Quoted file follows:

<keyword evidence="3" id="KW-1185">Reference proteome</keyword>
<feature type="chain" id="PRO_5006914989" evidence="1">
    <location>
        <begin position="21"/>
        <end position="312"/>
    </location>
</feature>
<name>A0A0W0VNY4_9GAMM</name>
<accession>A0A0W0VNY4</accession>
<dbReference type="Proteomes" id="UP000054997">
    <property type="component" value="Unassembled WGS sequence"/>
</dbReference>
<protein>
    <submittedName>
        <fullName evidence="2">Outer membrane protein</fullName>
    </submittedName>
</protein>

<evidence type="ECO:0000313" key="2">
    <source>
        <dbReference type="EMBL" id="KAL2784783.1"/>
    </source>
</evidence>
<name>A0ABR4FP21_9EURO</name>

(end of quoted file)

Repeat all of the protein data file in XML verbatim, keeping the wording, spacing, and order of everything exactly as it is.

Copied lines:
<keyword evidence="3" id="KW-1185">Reference proteome</keyword>
<feature type="chain" id="PRO_5006914989" evidence="1">
    <location>
        <begin position="21"/>
        <end position="312"/>
    </location>
</feature>
<name>A0A0W0VNY4_9GAMM</name>
<accession>A0A0W0VNY4</accession>
<dbReference type="Proteomes" id="UP000054997">
    <property type="component" value="Unassembled WGS sequence"/>
</dbReference>
<protein>
    <submittedName>
        <fullName evidence="2">Outer membrane protein</fullName>
    </submittedName>
</protein>

<evidence type="ECO:0000313" key="2">
    <source>
        <dbReference type="EMBL" id="KAL2784783.1"/>
    </source>
</evidence>
<name>A0ABR4FP21_9EURO</name>